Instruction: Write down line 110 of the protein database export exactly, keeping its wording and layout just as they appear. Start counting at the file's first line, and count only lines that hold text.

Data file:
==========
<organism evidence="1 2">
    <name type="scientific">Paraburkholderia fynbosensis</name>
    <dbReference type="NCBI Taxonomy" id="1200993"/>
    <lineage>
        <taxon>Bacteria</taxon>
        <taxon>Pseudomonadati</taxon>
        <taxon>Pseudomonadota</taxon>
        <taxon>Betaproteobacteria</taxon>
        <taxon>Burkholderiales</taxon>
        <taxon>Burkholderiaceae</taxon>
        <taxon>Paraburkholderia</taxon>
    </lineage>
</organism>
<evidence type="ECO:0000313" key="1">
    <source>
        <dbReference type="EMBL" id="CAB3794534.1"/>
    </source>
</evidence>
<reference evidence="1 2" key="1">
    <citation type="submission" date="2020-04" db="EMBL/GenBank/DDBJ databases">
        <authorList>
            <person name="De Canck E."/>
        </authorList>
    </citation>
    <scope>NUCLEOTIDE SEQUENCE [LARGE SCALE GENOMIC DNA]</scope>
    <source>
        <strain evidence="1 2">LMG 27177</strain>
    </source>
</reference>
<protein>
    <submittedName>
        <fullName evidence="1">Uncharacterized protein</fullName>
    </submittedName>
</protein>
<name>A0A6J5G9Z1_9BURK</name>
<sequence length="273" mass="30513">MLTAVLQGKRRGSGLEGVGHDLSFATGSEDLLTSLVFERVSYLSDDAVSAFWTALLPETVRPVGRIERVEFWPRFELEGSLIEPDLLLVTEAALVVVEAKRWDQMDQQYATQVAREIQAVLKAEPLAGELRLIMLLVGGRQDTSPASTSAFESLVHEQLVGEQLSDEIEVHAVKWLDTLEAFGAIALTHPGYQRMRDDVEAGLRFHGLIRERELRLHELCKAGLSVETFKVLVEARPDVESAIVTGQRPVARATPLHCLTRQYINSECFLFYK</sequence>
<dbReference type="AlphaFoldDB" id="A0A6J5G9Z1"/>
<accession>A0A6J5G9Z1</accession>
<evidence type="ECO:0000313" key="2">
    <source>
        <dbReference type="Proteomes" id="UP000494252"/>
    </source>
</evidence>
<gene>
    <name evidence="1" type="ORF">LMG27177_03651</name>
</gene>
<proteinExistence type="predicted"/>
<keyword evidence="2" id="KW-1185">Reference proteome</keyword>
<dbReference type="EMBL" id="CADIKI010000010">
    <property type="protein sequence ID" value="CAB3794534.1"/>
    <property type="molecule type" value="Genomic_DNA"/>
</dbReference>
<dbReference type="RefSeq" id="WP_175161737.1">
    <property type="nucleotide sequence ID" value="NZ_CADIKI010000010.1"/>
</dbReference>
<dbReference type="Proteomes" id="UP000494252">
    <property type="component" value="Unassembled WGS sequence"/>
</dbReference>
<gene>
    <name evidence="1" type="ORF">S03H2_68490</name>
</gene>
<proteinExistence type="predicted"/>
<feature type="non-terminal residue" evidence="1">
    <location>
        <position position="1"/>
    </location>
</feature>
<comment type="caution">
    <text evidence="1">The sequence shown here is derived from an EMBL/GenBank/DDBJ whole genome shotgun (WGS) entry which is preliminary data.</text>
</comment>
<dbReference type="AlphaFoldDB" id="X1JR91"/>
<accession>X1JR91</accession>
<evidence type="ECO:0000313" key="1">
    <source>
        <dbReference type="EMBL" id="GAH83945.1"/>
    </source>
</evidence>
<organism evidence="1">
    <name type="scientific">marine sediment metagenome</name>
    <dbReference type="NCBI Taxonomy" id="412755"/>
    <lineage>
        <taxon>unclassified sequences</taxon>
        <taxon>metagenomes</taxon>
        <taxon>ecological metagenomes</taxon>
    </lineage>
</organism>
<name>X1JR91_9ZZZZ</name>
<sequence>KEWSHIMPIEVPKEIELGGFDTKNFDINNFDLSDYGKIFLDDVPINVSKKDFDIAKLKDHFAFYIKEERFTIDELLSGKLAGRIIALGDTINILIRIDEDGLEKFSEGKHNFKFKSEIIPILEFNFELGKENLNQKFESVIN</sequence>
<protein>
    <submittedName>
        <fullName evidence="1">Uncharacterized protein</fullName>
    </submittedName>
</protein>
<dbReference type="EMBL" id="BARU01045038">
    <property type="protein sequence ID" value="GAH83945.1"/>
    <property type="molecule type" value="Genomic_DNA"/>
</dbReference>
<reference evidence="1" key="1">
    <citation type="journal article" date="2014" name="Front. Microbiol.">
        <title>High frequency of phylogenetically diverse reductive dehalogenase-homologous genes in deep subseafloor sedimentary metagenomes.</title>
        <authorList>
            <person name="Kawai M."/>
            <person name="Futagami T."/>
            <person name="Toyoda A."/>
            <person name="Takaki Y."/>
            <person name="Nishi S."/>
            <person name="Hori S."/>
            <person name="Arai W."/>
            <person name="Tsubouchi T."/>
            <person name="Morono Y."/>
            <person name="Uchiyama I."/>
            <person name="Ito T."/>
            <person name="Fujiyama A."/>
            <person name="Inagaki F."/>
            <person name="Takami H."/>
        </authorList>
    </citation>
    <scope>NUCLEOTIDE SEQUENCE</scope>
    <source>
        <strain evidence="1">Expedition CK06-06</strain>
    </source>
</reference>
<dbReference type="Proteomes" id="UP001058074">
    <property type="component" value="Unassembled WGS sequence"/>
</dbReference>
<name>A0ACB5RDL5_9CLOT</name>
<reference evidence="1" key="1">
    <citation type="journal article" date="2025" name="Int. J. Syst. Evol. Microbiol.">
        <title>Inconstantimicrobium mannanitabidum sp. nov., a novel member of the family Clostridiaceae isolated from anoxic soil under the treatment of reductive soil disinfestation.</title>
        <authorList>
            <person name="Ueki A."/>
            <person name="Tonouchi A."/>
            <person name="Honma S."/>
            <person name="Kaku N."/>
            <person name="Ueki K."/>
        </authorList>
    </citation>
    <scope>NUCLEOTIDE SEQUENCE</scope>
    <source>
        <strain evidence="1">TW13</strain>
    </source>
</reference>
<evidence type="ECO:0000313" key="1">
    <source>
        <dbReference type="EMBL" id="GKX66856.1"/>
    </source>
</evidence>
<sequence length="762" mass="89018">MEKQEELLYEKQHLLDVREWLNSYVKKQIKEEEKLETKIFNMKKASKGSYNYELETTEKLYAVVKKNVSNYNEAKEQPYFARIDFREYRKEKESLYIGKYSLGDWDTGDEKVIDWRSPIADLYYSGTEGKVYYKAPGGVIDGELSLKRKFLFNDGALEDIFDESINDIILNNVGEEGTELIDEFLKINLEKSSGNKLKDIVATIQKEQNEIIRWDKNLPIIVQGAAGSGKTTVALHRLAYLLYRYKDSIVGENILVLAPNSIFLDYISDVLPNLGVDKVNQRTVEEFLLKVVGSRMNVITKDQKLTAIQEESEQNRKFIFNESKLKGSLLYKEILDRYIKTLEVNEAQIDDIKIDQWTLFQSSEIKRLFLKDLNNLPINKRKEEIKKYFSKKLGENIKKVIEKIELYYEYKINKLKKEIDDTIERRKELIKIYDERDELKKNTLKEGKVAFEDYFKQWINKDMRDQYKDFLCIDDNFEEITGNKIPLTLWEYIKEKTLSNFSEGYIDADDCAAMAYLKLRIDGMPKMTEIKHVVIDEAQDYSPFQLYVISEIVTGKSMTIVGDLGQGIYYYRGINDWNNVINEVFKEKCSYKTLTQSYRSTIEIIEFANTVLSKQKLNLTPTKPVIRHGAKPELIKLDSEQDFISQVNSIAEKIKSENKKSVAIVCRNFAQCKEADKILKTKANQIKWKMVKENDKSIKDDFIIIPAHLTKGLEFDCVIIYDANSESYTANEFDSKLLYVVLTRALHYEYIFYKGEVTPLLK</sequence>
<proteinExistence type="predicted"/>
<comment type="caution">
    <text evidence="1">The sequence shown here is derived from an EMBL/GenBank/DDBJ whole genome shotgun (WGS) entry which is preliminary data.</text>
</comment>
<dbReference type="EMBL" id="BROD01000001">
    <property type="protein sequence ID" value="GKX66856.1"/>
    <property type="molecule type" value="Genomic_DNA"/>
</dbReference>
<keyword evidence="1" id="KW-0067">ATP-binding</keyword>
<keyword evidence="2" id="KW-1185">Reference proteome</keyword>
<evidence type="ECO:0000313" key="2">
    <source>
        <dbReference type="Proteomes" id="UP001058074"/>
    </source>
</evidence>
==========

            <person name="Morono Y."/>